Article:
Cameras forum

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4x6 Prints with 4x5.33 photos

by lciobanu / November 3, 2009 2:39 AM PST

Hello, I have a Canon SD990 IS camera and would like to get prints 4x6. However, photos are 4x5.33 with my camera and I always have to loose a little bit from the top and from the bottom of the photos. I do not understand why photo centers do not offer the possibility to print 4x5.33 on 4x6 paper leaving white the area from 5.33 to 6, so we could cut this white and get in a simple and cheap way 4x5.33 prints. Why do they have to increase image up to 4.5x6 so they cut 0.5 inch from top and bottom to get 4x6 ?
My camera offer the possibility of panoramic format which is 4416x2480 which corresponds to a ratio of 1.78/1 compared to 1.5/1 of that of 6x4 prints. This means a ratio of 7.12x4 compared to 6x4. If I'll go with such photos for prints at any photo center, they'll maintain my 4 inch width and cut symmetrically the half of 1.12 inches at right and left ? Or they'll reduce my image to fit the 6 inches length and leave white at the top and at the bottom ?

Finally, could you recommend me some compact flash digital cameras that offer the possibility to shot photos in 4x6 format ?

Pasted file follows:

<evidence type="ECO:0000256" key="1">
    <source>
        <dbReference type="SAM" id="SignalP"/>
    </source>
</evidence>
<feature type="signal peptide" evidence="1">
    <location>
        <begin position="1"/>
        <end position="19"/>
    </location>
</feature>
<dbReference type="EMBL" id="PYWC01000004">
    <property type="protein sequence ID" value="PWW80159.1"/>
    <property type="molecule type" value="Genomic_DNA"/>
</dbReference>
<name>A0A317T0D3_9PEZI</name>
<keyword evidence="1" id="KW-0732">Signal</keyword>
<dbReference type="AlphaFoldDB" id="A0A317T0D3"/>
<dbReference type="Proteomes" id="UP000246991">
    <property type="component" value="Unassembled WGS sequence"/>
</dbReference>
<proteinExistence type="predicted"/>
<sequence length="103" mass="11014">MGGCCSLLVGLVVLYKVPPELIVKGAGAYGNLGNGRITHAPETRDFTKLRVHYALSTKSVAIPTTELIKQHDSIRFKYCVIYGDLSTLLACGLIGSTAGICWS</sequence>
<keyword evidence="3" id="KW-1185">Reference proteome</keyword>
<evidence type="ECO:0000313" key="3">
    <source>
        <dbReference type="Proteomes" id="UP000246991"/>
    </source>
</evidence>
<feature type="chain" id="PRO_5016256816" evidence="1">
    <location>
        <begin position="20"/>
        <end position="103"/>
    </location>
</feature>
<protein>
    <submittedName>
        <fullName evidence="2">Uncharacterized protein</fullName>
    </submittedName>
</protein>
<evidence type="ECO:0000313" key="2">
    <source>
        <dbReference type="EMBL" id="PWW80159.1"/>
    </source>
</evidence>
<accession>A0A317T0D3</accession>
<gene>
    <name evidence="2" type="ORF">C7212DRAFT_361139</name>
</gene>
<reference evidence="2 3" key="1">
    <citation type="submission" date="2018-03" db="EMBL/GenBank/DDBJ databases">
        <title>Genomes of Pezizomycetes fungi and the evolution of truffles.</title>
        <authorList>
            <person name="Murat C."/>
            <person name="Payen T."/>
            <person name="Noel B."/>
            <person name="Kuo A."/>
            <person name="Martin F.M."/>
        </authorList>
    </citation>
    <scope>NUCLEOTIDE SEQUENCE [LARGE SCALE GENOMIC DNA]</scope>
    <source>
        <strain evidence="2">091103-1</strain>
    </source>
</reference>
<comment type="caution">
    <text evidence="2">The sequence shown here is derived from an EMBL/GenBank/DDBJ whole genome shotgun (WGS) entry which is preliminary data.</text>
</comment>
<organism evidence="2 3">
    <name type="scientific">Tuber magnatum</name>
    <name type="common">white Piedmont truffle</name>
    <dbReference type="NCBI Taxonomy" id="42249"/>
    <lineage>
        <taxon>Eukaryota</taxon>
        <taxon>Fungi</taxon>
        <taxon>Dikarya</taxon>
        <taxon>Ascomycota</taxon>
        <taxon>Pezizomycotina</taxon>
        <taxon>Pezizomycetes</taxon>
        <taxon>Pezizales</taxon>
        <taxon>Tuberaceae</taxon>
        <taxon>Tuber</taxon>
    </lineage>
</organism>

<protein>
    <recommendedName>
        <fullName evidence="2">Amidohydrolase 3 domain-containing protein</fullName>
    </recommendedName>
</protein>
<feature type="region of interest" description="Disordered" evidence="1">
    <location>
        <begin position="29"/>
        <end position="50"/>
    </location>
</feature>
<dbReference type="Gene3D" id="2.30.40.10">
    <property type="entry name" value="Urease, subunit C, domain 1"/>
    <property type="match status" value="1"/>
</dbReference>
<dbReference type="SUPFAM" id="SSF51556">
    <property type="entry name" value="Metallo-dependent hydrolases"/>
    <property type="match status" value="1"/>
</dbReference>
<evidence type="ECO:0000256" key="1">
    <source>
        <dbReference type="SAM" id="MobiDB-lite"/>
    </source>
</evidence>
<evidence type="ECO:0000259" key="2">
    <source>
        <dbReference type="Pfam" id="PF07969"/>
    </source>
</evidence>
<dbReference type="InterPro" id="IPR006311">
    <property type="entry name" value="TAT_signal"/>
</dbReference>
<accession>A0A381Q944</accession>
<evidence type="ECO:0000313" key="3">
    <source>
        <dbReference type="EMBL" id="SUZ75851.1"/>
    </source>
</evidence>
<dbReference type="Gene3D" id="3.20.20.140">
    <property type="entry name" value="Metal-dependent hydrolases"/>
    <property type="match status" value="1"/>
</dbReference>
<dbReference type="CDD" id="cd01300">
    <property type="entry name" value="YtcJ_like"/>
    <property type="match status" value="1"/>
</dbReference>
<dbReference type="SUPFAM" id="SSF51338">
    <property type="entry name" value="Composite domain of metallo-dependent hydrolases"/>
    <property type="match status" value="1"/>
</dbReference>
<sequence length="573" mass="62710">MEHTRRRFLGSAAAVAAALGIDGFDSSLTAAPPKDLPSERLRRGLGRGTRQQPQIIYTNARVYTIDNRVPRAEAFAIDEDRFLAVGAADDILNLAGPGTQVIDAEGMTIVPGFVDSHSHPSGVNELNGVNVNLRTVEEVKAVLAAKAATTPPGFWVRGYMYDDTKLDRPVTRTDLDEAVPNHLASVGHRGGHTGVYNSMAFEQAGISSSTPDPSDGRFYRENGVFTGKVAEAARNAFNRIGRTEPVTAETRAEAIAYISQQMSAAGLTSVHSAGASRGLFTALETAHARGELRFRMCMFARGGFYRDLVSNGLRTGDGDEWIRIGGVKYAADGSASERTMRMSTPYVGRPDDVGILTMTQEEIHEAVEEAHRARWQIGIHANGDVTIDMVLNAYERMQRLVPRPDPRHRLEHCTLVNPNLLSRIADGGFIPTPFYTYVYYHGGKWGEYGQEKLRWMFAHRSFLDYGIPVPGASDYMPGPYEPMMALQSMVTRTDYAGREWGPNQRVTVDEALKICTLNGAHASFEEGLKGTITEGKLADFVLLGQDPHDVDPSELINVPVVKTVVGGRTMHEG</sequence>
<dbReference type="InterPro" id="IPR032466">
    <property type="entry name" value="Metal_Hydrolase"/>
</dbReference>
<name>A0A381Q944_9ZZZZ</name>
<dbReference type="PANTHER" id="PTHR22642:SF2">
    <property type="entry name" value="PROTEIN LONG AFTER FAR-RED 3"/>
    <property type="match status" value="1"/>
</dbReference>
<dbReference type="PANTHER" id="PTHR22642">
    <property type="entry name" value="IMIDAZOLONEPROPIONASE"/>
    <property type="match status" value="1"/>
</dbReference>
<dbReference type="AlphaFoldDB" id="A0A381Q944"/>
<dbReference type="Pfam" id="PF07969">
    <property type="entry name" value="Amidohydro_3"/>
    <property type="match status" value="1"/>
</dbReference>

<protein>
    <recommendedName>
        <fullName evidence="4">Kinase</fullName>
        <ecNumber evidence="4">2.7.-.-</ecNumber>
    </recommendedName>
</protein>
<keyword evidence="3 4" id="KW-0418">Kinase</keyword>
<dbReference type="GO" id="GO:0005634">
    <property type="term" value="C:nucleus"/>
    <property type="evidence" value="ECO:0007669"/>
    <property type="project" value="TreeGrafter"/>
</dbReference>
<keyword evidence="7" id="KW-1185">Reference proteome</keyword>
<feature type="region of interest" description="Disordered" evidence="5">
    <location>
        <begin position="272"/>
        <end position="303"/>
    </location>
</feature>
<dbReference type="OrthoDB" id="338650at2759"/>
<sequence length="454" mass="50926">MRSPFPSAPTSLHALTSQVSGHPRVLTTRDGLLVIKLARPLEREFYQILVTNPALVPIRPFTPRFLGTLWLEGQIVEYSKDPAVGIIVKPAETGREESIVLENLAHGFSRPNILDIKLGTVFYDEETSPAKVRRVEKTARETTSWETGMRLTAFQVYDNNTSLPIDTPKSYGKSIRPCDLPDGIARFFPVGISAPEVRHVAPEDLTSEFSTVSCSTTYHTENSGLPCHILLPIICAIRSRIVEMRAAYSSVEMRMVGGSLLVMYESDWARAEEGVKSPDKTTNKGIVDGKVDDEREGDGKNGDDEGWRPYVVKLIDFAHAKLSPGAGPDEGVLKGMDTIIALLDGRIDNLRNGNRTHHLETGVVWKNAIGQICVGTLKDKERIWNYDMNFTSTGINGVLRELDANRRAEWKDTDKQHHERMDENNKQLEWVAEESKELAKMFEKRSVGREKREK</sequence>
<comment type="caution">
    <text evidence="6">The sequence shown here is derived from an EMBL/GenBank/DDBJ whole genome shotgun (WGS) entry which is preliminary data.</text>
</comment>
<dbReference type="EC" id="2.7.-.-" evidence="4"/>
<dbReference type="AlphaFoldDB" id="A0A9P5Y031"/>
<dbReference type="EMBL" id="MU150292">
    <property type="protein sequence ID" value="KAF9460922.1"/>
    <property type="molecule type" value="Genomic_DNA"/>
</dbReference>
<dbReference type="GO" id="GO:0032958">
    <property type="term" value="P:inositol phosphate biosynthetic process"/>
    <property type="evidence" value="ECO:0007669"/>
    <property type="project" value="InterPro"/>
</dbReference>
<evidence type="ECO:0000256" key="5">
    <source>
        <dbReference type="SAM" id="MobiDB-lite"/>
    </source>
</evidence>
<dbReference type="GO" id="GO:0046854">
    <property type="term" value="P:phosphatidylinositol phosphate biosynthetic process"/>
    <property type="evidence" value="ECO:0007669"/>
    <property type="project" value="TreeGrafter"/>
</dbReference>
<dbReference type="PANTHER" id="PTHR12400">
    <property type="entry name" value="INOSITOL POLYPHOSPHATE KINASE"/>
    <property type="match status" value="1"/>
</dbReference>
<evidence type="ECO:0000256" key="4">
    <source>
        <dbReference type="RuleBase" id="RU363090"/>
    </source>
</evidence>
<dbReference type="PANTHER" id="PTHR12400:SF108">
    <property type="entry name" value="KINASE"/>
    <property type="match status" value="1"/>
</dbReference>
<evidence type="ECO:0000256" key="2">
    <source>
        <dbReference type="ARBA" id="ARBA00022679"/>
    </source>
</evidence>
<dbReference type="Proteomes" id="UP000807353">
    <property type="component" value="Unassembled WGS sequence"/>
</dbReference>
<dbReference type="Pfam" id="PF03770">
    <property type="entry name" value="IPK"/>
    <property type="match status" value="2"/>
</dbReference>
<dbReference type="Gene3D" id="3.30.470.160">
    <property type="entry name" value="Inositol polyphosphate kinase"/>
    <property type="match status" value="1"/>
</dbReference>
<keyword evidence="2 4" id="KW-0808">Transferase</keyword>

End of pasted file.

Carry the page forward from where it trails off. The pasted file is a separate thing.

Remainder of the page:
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4 x 6 prints and aspect ratio
by snapshot2 Forum moderator / November 3, 2009 5:12 AM PST

The aspect ratio is the relation between the horizontal and vertical sizes of the photo. To calculate the aspect ratio simple divide the width or a photo by its height. For example TV in normal mode has an aspect ratio of 4:3 or in other words if we were to divide the width of the screen by its height the result would be 4/3. Wide-screen TV format has an aspect ratio of 16:9.

Small digital cameras have an aspect ratio of 4:3, the same as the standard television screen.

Some small digital cameras can also be set to an aspect ratio of:
4:3 and 3:2 and 16:9

Most DSLR (digital single lens reflex) cameras have an aspect ratio of 3:2

The standard 6 x 4 inch photo paper has an aspect ratio of 3:2
which is also the aspect ratio for 35mm film.
So, if possible, set the camera to 3:2 to match 6 x 4 inch paper.

Most photo paper standards were set about 100 years ago.
10 x 8, 7 x 5 and 5 x 4 were the size of the film used in the original "press" cameras.
In this day and time, there are no new cameras that have such aspect ratios.

The 6 x 4 inch paper happened sometime after the 35mm camera became popular. Over 50 years ago.


Before I send any of my 4:3 photos to be printed, I use software to crop them the a 3:2 aspect ratio. That lets me decide what gets cropped out.

It would be nice if photo paper manufacturers came out with a standard paper for 4:3 aspect ratio.


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There is
by SX10 IS / November 4, 2009 6:09 AM PST

Snapfish offers prints of 4x5.3 or something like that, if it detects that your picture was captured with a digital camera.

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Are you sure they print 4x5.3 prints?
by hjfok / November 7, 2009 7:33 AM PST
In reply to: There is

I only see 4x6 option in

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Photo Formats
by roymer / November 9, 2009 7:01 AM PST